Orlando Sentinel | by Jim Turner, News Service of Florida | April 1, 2021
TALLAHASSEE — Florida House and Senate committees have moved forward with budget proposals that stand $2 billion apart and take different approaches to $10 billion in federal stimulus money headed to state government.
The House’s $97 billion proposal includes tapping into the federal money for several expenses, including paying for long-delayed building maintenance, upgrading the state’s unemployment system and creating a $1 billion emergency reserve fund for use by the governor.
The Senate, with a $95 billion package (SPB 2500), decided to hold off on factoring in the anticipated influx of stimulus cash. Senate Appropriations Chairwoman Kelli Stargel, R-Lakeland, said specific details on the federal funding remain unclear.
“I’m hopeful that as more information becomes known the source of funding will be available to us later in session,” Stargel said.
Votes on the budget proposals Wednesday by the Senate Appropriations Committee and the House Appropriations Committee were initial steps as leaders prepare to negotiate a final spending plan for the fiscal year that will start July 1.
Lawmakers are expected to see an increase in available cash Tuesday when state economists revise general revenue estimates.
House Appropriations Chairman Jay Trumbull, R-Panama City, said he anticipates improved budget numbers, as monthly revenue collections have outpaced a forecast.
The House proposal (PCB APC 21-01), backed by Trumbull’s committee in a 26-4 vote, would use $3.5 billion of the stimulus money for deferred maintenance needs at state and school facilities. Among other things, it would provide $2 billion to offset revenue losses in the state transportation trust fund; provide $1 billion to fund a new Emergency Preparedness and Response Fund in the governor’s office; and provide $630 million for environmental programs that include beach renourishment, resiliency, and septic-to-sewer conversions.
The House plan also includes a stimulus-infused $2.2 billion boost to reserves.
Rep. Ben Diamond, D-St. Petersburg, said the House plan is missing opportunities to do more to help Floridians with the stimulus money. He pointed to parts of the budget that, for example, include cuts for health-care programs and higher education.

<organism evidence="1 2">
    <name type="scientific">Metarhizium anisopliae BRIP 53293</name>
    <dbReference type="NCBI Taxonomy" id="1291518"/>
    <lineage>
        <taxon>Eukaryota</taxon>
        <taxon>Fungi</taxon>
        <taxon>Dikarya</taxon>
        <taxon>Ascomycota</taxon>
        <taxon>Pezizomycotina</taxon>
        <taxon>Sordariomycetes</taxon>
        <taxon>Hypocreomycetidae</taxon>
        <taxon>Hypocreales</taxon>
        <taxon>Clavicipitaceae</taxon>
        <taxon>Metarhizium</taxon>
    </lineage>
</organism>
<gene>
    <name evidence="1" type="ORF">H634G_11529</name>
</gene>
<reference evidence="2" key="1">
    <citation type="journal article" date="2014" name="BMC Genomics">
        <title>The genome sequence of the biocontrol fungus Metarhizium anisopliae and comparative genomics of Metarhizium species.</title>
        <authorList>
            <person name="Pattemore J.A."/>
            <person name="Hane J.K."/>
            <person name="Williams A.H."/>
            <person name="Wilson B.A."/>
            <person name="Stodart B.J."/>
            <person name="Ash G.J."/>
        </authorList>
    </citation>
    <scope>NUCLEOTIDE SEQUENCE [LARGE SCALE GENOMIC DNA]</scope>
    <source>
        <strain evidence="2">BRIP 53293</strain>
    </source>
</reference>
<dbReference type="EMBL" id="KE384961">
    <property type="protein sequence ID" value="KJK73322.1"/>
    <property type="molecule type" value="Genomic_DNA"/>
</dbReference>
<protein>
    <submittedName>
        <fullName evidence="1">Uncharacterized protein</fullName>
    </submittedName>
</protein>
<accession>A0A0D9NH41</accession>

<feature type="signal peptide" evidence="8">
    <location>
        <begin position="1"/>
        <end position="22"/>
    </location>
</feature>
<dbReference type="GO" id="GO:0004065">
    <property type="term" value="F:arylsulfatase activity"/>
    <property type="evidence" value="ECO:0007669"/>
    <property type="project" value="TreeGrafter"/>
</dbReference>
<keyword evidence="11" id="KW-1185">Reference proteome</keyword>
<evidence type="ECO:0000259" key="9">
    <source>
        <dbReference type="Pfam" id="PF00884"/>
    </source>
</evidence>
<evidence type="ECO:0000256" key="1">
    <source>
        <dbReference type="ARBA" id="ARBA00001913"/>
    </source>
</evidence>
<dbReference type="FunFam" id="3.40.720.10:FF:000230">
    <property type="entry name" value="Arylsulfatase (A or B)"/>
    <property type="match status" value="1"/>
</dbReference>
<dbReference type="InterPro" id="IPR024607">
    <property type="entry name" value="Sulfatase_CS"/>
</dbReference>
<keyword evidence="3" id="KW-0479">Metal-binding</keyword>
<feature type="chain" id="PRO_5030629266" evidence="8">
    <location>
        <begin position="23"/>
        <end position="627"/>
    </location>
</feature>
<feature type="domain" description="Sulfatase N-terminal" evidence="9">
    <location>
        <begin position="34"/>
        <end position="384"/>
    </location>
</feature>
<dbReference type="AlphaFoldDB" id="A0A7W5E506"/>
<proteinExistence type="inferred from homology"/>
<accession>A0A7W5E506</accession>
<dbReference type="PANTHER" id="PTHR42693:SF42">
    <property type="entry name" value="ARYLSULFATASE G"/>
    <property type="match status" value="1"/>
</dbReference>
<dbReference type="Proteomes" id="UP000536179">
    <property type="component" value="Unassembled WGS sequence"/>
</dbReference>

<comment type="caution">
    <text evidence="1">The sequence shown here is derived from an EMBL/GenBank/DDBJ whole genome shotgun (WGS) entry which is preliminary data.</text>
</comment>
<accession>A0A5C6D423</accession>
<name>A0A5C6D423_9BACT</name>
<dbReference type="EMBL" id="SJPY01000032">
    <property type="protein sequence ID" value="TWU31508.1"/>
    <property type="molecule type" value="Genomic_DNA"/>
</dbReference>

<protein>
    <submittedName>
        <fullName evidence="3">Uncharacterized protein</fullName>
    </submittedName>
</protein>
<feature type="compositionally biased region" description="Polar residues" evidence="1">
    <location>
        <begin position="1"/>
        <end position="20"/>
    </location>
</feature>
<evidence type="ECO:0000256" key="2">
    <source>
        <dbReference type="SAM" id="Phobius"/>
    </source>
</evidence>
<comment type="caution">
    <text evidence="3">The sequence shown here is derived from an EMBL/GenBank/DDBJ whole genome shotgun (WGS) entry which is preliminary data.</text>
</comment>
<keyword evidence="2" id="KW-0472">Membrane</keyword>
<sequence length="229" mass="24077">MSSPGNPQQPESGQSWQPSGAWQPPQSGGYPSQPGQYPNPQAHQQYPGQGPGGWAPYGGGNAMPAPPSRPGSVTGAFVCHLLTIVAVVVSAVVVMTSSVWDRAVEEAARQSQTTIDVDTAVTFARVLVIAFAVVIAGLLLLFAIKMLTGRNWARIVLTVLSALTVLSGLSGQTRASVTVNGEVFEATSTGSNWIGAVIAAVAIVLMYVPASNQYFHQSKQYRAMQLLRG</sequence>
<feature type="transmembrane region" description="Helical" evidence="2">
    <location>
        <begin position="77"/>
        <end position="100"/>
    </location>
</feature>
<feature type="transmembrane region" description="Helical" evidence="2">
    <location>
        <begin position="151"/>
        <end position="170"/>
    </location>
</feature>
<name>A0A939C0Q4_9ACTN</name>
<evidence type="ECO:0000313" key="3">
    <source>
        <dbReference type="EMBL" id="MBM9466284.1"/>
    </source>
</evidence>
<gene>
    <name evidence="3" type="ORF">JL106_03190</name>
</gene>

One issue in funding public schools involves a forecast 48,000-student decrease in students because of the coronavirus pandemic. House PreK-12 Appropriations Chairman Randy Fine, R-Brevard County, said the House budget would set aside $334 million in case more students than predicted return to class next year.
“We’re cognizant of the fact that there may be more students coming back than the school districts and the state have predicted,” Fine said.
The Senate proposal would set aside $350 million for those student enrollment counts.
The House budget proposal would cut higher education funding by 7 percent, which Rep. Rene Plasencia, R-Orlando, said is reasonable.
“There are no reductions to need-based financial aid,” said Plasencia, who chairs the Higher Education Appropriations Subcommittee. “There are no reductions to Bright Futures tuition and fee awards. There are no tuition increases, and there’s no current-year reductions to colleges or universities.”
The House is looking to end $600 textbook stipends available annually to recipients of Bright Futures scholarships, accounting for a $37.5 million reduction in spending.
“We’ve made great strides in textbook affordability in recent years. And … we’re focusing on ‘open access’ textbooks that can be utilized by all students, not just a select few,” Plasencia said.
The House plan would offer $665.8 million for Everglades restoration and water projects and $100 million for the Florida Forever land preservation program. The Senate is proposing $786 million for the Everglades and $50 million for Florida Forever.
The House and Senate would maintain funding for Visit Florida, the state’s tourism marketing arm, at $50 million.